Weapons reveal how this 5,300-year-old ice mummy lived — and died
Although he’s older than the Giza pyramids and Stonehenge, the 5,300-year-old mummy of Otzi the Tyrolean Iceman continues to teach us things.
The latest study of the weapons he was found with, published in the journal PLOS ONE on Wednesday, reveals that Otzi was right-handed and had recently resharpened and reshaped some of his tools before his death. They were able to determine this by using high-powered microscopes to analyze the traces of wear on his tools.
The upper half of the Iceman’s body was accidentally discovered by a vacationing German couple hiking in the North Italian Alps in 1991. Otzi was found with a dagger, borer, flake, antler retoucher and arrowheads. But some of the stone was collected from different areas in Italy’s Trentino region, which would have been about 43.5 miles from where he was thought to live.
“Through analyzing the Iceman’s toolkit from different viewpoints and reconstructing the entire life cycle of each instrument, we were able to gain insights into Otzi’s cultural background, his individual history and his last hectic days,” Ursula Wierer, study author and archaeologist, wrote in an email.
“The Iceman travelled with a compact lithic toolkit formed by few worn out, repeatedly resharpened tools, mostly used for cutting plants. Ötzi was a righthander and had a quite good skill in pressure flaking by using his own functional retoucher.”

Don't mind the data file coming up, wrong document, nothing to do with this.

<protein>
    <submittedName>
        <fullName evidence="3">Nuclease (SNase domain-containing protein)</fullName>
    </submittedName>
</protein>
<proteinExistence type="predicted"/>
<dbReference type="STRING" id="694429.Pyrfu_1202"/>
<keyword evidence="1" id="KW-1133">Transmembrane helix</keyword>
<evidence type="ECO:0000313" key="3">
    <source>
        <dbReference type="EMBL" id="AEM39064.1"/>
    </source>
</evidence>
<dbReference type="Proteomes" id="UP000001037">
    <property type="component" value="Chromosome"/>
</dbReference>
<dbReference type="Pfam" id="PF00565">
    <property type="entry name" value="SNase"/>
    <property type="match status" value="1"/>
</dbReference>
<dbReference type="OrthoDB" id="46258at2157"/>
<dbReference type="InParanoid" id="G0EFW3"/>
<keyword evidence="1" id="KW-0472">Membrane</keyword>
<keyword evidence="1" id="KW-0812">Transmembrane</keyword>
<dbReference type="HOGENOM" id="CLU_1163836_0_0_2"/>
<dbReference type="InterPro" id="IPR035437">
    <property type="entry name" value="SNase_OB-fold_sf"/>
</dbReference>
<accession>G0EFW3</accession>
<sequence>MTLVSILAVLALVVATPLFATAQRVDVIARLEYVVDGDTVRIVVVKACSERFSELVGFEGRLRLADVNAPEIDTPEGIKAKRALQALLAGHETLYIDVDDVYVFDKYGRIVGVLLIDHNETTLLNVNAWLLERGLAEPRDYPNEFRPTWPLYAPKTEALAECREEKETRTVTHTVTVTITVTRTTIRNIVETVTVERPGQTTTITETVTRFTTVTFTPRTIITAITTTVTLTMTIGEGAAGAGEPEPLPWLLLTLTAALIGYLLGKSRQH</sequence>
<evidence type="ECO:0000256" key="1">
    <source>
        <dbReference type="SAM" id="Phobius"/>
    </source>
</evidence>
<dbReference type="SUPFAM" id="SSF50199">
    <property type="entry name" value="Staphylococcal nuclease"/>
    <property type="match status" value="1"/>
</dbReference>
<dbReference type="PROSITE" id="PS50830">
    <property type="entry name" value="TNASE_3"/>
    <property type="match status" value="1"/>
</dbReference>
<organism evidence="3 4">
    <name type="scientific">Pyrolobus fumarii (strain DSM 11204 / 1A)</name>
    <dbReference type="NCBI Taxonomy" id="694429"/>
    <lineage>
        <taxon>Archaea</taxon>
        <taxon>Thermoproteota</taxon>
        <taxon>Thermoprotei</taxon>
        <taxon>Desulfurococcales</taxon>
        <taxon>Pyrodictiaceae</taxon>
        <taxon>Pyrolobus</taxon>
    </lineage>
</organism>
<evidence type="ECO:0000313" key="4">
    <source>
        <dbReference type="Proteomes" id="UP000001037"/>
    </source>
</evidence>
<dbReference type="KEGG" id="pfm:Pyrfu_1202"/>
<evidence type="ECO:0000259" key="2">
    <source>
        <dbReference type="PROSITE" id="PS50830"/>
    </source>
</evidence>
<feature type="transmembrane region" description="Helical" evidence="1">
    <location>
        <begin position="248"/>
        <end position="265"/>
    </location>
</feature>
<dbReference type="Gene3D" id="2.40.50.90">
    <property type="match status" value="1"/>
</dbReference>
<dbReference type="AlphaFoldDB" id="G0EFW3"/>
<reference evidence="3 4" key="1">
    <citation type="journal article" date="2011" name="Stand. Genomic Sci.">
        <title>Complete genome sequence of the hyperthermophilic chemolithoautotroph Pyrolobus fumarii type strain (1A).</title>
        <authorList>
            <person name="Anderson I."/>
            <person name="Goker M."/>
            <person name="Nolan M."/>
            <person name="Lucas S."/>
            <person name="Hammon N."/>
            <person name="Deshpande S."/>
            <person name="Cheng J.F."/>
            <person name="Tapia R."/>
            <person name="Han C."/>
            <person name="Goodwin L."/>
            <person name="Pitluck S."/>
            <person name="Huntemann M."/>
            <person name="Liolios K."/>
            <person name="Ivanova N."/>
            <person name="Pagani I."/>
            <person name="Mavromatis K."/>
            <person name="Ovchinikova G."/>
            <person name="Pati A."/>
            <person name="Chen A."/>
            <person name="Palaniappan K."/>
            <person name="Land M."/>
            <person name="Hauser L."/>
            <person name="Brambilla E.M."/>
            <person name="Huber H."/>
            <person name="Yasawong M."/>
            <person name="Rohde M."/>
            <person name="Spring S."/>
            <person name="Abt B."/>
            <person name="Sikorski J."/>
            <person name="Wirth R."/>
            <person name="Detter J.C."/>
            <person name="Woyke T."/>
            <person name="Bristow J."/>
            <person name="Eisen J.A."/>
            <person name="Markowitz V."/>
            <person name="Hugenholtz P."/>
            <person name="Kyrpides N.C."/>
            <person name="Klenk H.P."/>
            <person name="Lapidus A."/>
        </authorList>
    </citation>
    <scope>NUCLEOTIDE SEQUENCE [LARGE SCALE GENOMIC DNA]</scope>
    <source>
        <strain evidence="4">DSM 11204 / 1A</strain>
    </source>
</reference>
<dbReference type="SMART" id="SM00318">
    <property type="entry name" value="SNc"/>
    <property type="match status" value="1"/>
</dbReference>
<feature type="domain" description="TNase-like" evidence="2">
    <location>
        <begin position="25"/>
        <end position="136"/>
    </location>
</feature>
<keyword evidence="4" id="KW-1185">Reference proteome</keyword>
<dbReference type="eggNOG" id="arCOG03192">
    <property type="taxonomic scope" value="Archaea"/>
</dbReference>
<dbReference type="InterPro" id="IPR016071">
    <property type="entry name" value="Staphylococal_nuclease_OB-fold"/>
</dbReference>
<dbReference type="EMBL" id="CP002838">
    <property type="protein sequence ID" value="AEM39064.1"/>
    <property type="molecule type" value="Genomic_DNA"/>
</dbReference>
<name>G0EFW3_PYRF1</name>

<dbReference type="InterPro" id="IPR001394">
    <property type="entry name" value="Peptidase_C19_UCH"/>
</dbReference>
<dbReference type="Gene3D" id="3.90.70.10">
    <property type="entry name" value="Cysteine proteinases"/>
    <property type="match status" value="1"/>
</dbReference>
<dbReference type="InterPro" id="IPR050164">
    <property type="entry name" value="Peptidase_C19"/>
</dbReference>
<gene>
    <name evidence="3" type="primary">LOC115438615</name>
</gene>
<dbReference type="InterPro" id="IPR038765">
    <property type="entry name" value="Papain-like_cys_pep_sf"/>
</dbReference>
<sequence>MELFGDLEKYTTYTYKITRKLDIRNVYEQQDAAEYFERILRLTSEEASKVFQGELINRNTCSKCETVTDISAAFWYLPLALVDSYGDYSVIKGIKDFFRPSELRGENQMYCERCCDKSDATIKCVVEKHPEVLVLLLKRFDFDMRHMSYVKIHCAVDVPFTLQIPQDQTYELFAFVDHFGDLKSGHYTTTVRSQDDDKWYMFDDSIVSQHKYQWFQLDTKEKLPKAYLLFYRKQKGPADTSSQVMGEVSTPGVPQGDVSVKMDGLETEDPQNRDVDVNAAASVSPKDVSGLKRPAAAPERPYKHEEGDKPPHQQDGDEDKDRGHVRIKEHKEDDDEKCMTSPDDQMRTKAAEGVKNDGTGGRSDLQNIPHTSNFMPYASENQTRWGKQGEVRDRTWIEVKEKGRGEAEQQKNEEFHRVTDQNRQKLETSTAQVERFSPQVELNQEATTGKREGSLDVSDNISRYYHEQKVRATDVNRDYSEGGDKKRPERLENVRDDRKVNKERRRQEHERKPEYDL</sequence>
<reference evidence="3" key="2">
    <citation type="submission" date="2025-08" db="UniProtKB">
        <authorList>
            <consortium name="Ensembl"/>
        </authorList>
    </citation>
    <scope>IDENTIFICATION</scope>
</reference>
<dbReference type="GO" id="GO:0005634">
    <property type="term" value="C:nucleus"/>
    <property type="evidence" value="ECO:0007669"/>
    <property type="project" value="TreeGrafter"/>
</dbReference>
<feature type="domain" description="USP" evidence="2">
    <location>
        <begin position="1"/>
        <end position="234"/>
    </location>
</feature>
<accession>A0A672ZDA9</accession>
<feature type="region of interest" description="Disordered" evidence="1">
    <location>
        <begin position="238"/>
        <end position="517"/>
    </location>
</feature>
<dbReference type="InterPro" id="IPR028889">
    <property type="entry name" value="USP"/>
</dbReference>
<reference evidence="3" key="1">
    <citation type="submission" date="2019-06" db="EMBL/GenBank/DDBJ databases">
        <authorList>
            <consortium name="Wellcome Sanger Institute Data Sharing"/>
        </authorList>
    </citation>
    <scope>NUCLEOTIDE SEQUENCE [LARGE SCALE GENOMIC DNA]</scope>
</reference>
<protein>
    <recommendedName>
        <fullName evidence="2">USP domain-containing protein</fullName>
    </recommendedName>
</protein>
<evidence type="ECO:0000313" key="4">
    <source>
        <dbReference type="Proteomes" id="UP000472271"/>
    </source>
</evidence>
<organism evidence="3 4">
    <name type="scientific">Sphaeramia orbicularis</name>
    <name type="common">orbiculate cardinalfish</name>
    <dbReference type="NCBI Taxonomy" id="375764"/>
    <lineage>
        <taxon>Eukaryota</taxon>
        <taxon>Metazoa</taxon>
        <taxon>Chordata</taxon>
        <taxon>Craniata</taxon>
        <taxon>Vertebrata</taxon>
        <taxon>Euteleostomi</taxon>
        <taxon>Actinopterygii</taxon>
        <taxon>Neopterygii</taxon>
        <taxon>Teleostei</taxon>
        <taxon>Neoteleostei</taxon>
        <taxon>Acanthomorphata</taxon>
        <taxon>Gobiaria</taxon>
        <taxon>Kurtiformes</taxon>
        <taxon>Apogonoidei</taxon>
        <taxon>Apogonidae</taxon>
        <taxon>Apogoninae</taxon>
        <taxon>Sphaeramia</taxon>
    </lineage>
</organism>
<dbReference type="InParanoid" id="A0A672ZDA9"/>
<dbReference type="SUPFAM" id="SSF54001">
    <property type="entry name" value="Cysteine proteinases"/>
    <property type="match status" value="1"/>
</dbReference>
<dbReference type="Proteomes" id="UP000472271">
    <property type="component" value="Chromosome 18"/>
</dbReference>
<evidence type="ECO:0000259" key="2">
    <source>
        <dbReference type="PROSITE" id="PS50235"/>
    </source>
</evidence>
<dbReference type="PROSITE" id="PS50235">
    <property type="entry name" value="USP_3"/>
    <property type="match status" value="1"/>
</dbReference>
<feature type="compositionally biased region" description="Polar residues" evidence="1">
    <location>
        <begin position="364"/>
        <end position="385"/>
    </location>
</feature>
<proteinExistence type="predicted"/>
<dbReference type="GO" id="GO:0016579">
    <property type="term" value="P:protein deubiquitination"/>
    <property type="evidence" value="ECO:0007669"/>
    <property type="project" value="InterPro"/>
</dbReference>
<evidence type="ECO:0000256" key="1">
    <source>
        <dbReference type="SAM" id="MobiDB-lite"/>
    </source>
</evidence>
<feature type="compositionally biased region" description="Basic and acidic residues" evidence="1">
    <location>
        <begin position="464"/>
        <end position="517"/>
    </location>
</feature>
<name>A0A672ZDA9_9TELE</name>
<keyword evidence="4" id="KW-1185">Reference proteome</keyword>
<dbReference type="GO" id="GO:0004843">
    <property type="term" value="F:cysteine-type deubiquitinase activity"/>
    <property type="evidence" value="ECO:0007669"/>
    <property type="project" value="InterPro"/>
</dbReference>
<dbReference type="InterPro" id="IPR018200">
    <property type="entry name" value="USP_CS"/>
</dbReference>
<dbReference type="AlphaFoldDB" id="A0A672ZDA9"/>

And when compared with artifacts recovered from the Copper Age, when the Iceman lived, it appears that his tools were stylistically influenced by other Alpine cultures. Clearly, the 46-year-old Iceman, who lived in the South Tyrol region of Northern Italy between 3100 and 3370 BC, survived by staying on the move.
That is, until he was violently killed.
These new findings add to the wealth of knowledge we’ve gained about this mysterious figure. Here’s what else we know about the Iceman and how he was killed.
Otzi became a glacier mummy through a unique set of circumstances. He was crossing the Tisenjoch pass in the Val Senales valley of South Tyrol when he was shot in the back with an arrow by a Southern Alpine archer and became naturally preserved in the ice. Otzi, his clothing and his tools were remarkably well-preserved.
The arrowhead is still embedded in his left shoulder and wasn’t found until 2001. He would have bled out and died shortly after because it pierced a vital artery. There is also a wound on the back of his head, but that may have occurred when he fell after being struck by the arrow.
A cut on his right hand, indicating hand-to-hand combat, never had a chance to heal before he died. This means that conflict happened before he was shot, perhaps hours or days before, and may have led to the second conflict that killed him.
The injury to his right hand would have made it difficult for Otzi to prepare his weapons in case of another attack. This is most likely why the bow and arrows found with him were unfinished: to replace ones that were lost or damaged in the previous conflict.